Official Says Police Confuse Gaming, Gambling

Police are apparently confused about the difference between gam-bling and gaming, a government official said Thursday, adding that establishments catering to com-puter game enthusiasts should ex-plain the distinction clearly to pol-ice to settle any misunderstanding. 

Phu Leewood, secretary general for the National Information Com-munications Technology Develop-ment Authority, said the mix-up may explain why police have shuttered shops running the role-playing Internet game Justice X-war 2. He recommended affected owners speak to police and find a solution.

“Gambling is betting, while gaming is not,” he said at a news conference Thursday for the upcoming Cambodia ICT World Expo. “I used to play games a lot when I was at university [in America].”

Since Prime Minister Hun Sen’s Feb 24 edict to ban gambling, pol-ice have closed about two dozen establishments offering the online game, citing the ban as the reason for the closure despite the fact no gambling is involved.

Phu Leewood said playing video games can even provide some positive benefits, such as better hand-eye coordination and faster reaction times.

Though he did not promise any help, company officials who posed the question to Phu Leewood at the Expo said they were pleased with his response and understanding.

“His answer was positive,” said Sum Chanborith, marketing manager for CIDC Information Tech-nology, the local company that licensess the game in Cambodia.

Players of JX2 navigate online personas through a fantasy world, teaming up with other gamers to complete missions and battle enemies, said Mike Gaertner, chief operating officer for the company.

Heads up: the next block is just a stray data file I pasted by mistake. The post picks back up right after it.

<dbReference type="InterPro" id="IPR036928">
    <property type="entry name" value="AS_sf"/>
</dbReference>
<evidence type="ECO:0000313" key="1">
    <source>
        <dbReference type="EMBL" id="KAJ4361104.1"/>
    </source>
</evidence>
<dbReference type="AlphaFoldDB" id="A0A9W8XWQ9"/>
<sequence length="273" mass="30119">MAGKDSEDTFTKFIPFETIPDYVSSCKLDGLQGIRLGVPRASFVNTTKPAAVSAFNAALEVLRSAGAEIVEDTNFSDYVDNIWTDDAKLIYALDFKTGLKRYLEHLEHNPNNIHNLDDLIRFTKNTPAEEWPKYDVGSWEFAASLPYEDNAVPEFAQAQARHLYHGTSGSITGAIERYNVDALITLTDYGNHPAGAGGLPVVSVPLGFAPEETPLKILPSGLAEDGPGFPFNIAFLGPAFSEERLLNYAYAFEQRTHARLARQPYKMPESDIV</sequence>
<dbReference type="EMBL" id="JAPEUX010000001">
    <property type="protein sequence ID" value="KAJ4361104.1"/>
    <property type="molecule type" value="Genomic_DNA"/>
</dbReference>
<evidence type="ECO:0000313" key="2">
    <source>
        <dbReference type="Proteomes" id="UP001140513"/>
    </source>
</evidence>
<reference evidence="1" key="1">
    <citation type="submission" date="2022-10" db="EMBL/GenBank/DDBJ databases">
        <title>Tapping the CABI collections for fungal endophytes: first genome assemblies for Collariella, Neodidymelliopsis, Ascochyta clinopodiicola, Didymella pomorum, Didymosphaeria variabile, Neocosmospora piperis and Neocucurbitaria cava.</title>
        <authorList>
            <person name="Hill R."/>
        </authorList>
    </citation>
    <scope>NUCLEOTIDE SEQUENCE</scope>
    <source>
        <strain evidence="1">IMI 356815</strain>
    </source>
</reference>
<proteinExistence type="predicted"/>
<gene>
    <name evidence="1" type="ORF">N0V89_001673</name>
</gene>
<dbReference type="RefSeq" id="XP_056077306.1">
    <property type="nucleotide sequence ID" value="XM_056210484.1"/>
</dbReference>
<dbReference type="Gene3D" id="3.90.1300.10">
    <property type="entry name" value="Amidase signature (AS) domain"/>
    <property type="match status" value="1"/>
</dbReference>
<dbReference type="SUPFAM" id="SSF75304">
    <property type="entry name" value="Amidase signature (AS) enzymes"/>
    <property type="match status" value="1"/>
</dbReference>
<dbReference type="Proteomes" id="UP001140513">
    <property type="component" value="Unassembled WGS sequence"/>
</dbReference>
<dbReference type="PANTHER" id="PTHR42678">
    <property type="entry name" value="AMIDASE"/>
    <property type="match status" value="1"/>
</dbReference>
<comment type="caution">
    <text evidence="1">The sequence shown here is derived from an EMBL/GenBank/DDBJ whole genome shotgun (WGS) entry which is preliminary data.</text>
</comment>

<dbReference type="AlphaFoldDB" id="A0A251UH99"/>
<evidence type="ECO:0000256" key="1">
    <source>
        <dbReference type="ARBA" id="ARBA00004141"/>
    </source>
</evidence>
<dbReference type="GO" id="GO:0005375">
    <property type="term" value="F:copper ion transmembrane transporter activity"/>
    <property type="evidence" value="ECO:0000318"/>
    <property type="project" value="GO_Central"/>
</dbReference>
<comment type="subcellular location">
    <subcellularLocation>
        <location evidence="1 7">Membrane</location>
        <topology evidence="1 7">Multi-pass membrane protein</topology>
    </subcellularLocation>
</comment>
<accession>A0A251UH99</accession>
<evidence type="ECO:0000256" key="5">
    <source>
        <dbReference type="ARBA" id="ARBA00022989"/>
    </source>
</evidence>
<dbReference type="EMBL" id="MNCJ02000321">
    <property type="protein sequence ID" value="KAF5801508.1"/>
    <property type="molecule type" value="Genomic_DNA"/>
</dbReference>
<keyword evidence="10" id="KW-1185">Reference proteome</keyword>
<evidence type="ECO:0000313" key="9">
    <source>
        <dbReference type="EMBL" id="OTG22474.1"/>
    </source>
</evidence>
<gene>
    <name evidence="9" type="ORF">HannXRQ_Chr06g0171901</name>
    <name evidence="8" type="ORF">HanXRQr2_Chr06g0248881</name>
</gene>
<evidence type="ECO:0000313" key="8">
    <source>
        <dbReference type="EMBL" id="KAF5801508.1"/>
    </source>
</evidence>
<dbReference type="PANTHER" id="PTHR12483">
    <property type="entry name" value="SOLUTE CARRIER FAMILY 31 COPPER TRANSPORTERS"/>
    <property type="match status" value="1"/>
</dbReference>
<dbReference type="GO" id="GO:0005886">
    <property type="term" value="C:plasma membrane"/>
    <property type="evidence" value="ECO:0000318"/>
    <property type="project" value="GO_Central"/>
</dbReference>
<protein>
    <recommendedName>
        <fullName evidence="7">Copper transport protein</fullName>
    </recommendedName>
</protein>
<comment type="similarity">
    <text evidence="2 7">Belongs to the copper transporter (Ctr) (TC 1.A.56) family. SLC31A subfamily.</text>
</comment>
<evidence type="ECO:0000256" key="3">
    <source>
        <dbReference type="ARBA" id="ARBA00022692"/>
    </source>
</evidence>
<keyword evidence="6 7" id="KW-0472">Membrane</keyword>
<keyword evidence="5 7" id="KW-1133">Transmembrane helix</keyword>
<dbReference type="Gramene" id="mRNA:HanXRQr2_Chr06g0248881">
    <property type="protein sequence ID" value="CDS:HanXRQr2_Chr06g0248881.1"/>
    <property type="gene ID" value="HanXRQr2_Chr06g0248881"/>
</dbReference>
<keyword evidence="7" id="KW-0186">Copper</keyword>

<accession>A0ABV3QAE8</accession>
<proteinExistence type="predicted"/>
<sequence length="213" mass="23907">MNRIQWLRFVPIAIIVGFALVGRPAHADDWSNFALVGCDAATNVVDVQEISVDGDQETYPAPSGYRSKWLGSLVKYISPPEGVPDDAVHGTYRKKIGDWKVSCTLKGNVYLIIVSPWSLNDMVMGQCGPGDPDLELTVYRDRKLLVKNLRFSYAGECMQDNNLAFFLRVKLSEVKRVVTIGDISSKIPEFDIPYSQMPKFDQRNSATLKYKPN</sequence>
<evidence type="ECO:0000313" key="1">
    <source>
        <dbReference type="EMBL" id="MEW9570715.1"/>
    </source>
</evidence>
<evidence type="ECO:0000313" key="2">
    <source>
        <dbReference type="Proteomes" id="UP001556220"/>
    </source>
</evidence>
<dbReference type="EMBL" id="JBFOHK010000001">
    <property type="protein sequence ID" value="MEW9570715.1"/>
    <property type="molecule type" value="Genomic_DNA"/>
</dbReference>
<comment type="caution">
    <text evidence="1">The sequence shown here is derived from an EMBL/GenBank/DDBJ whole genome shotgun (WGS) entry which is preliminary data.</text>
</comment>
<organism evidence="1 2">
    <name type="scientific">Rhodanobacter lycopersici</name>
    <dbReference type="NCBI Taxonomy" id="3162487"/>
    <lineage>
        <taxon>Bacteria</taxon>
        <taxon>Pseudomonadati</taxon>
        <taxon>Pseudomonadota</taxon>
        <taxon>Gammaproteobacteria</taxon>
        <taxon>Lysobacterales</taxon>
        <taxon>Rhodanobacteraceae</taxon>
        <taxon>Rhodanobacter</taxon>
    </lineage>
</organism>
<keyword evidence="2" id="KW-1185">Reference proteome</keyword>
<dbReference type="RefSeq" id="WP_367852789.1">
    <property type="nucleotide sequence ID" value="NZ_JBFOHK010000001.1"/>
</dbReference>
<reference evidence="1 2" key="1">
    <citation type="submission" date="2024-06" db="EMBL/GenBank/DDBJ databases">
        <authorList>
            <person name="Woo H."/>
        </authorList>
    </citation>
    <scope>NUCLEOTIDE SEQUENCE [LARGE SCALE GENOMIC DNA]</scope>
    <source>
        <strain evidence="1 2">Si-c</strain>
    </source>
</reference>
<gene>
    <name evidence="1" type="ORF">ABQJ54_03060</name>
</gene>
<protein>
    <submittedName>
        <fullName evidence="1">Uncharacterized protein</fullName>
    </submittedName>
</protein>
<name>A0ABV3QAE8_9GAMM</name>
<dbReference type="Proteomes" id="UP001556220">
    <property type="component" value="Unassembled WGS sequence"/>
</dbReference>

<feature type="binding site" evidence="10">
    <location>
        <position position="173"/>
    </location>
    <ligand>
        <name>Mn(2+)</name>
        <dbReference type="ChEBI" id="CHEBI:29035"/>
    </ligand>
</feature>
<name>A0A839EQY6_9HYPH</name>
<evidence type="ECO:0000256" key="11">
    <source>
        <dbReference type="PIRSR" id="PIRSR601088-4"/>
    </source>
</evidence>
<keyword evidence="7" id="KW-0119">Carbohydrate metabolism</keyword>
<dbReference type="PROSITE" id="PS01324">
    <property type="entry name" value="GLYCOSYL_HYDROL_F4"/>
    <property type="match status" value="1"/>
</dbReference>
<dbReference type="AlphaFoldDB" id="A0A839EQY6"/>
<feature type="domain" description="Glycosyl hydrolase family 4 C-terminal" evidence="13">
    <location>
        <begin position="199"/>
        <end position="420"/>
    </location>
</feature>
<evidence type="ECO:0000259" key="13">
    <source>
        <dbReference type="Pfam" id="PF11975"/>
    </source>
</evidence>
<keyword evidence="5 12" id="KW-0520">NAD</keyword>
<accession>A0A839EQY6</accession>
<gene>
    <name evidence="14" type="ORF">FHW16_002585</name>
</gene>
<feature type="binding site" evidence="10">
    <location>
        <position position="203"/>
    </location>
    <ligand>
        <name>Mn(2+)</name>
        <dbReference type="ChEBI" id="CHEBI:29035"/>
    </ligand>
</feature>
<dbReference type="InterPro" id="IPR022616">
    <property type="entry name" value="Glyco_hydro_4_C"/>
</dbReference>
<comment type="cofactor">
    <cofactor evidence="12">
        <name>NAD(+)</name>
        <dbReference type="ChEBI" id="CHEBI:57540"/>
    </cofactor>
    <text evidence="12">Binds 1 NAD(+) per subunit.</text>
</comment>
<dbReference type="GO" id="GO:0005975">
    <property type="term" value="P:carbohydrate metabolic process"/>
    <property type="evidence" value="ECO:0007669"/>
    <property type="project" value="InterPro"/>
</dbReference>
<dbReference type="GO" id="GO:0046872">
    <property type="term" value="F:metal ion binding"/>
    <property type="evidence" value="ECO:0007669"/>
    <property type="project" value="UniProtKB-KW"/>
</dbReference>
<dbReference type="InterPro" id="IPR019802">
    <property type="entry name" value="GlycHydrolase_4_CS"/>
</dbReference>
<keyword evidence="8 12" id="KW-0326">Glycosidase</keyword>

He said shop owners offering the online role-playing game first complained of the closures on Feb 27, saying police would walk into their business and shutter it without delay.

Officers dismissed the owners’ protest that no gambling was taking place at the shops, of which about 20 out of 160 were still closed Thursday in Phnom Penh.

In the past, police have denied targeting Internet gaming cafes, while professing a murky understanding of what online games are.

Gaertner said the recent spat of closures has even affected registration for an upcoming tournament the company was planning to host at the Cambodia ICT World Expo. Players, apparently spooked by the closing, have been reluctant to sign up and be seen participating.

“It looks bad,” he said of the tournament’s current situation, though he added that he hopes to have the issue resolved within a month.

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